The Dietary Prevention Of Colon Cancer – Part II

Building on my previous piece on the dietary prevention of colorectal cancer, I hand the reigns over to my exceptionally competent intern Leeauna Duchesne to explore the topic from a slightly different perspective.

Having previously authored an absolutely brilliant piece on the differential effects of fermented and high fibre foods on the gut microbiome, you guys are in for a real treat today.

Take it away Leeauna!

The Dietary Prevention Of Colon Cancer – Part II

By Leeauna Duchesne

March is colorectal awareness month, and since this disease is becoming increasingly more common (the third most common cancer) -awareness is absolutely needed.

Food, nutrition, digestion and lifestyle factors have strong ties to this type of cancer, and more individuals need to be aware of certain risk factors that could be at play.

I would like to dedicate this article to my uncle John who has been battling colorectal cancer for over a year now.

Why More People Should Care about CRC risks

Colorectal cancer affects the colon and/or rectum, which make up the large bowel and lower digestive tract (World Cancer Research Fund, 2018).

Most people don’t realize that the colon actually has a lot of useful functions. Anything from absorbing water and electrolytes, to producing and absorbing vitamins like calcium, magnesium, potassium, sodium and vitamin K from partially digested food (World Cancer Research Fund, 2018).

The colon and large intestine are also where most of our intestinal microbiota reside. It is fundamental to keep these networks of microbiota alive and healthy in areas like the colon because these microbiota are substantially beneficial to our health (Wastyk et al., 2021).

Did you know that colorectal cancer rates are set to increase by over 60% by the year 2030? This is not just the case for North America either, but for all developed countries. (Loke et al., 2020 ; Sawicki et al., 2021).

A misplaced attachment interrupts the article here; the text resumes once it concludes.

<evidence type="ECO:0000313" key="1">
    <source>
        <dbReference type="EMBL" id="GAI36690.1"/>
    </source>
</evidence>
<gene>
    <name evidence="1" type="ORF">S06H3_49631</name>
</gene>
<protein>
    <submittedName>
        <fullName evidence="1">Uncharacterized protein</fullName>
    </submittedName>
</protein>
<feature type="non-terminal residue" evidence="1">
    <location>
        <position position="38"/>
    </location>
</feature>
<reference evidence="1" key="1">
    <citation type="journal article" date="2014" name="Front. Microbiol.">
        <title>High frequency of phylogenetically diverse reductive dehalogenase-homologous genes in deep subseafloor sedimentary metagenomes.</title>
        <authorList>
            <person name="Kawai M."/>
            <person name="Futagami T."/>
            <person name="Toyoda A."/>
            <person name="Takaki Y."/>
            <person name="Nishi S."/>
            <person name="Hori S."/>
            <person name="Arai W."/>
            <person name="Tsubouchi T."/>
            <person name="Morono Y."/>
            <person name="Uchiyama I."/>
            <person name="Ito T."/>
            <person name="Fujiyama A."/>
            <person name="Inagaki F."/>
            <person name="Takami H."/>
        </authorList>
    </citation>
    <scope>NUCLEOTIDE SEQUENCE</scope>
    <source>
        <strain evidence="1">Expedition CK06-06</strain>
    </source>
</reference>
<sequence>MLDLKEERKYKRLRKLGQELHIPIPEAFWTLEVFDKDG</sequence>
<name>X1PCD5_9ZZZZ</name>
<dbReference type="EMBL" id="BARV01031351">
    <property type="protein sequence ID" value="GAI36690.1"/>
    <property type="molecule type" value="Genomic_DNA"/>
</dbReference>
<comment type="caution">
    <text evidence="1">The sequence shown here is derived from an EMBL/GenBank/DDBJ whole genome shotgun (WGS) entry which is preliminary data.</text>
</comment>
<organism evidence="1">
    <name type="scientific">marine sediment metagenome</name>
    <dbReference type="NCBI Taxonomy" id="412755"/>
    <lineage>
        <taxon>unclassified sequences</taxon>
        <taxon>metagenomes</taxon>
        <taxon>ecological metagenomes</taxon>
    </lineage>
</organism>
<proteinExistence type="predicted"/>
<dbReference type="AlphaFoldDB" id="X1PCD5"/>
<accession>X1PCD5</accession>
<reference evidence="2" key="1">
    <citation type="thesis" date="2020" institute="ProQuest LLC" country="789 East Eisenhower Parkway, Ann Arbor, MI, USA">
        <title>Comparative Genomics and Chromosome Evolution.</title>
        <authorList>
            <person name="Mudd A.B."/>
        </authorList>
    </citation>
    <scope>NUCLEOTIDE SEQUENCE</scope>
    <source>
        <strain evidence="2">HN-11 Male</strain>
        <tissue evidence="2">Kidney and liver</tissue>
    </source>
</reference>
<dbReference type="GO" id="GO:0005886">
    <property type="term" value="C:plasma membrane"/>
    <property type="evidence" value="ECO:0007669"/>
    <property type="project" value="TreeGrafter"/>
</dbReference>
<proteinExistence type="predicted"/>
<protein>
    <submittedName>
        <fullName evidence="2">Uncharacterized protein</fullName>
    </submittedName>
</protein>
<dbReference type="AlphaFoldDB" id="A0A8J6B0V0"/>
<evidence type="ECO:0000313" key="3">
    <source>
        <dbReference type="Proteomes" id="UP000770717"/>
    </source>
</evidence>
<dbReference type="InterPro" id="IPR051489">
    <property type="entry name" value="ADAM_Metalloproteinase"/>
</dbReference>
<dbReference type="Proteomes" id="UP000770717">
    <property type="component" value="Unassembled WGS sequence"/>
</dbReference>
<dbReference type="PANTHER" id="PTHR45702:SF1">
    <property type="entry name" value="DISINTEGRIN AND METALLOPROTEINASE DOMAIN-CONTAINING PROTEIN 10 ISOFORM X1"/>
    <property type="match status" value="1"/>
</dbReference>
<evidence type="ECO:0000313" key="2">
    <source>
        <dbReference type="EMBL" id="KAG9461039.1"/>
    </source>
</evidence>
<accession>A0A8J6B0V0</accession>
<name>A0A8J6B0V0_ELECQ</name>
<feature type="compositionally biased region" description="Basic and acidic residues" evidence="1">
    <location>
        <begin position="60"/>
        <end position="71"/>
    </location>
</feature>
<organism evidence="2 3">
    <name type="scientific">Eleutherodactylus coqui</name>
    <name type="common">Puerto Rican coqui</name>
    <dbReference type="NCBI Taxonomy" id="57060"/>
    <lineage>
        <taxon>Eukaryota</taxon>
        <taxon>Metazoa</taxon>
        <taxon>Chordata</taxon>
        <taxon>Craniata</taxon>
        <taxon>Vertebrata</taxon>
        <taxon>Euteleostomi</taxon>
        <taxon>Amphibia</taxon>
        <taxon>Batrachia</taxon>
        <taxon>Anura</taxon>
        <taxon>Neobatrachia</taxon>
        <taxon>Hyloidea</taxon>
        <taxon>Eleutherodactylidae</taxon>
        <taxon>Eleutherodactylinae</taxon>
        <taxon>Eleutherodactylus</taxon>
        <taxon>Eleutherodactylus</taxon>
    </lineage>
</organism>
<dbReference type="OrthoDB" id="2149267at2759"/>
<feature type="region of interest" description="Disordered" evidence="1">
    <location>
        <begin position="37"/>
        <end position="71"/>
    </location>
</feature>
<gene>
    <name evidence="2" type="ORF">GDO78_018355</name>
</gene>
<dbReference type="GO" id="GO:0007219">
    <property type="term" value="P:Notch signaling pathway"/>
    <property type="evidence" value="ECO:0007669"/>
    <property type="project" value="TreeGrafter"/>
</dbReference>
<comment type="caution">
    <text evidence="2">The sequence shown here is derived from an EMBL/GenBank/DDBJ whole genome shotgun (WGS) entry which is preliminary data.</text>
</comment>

This statistic is frankly alarming, but there is good news too. Around 30-50% of most colorectal cancer diagnoses are in fact preventable (World Cancer Research Fund, 2018).

A Look at Modifiable Risk Factors

Modifiable risk factors are factors that are in our individual control (for the most part), such as eating habits, lifestyle and nutrition. These are key areas that need to be targeted in order to reduce the rise in the prevalence of CRC (Sawicki et al., 2021).

For example, a recent study out of the US showed that 38% of all new colon and rectum cancer cases were linked to poor diet; particularly diets low in fibre, vegetables, fruits, wholegrains, dairy, and high in red meat, processed meat and sugar-sweetened beverages (Zhang et al., 2019).

However, what is more concerning than the rapid increase in the prevalence of CRC, is the age of those being diagnosed. There has been a substantial rise in the number of individuals who are being diagnosed with CRC under the age of 50 across many countries (Sawicki et al., 2021).

This is relevant information with possible implications because in Ontario, for example, this type of CRC cancer screening does not become insisted on by health care providers until the age of 50 typically (Canadian Cancer Society, 2021).

Short-Chain Fatty Acids from Food- A Support System:

Short chain fatty acids (SCFA’s) are produced in the colon from the microbiota (aka. bacteria, live microorganisms etc.) in the microbiome. These microbiota metabolically break down complex carbohydrates like dietary fiber, resistant starched and whole grains through a process called fermentation (DeGruttola et al., 2016 ; Wastyk et al., 2021).

A Westernized diet, which lacks these very key nutritional elements that invoke fermentation, is therefore not beneficial to the production of SCFA’s.

The main three SCFA’s produced by intestinal microbiota are named: acetate, propionate, and butyrate (Cheng, Ling & Li, 2020)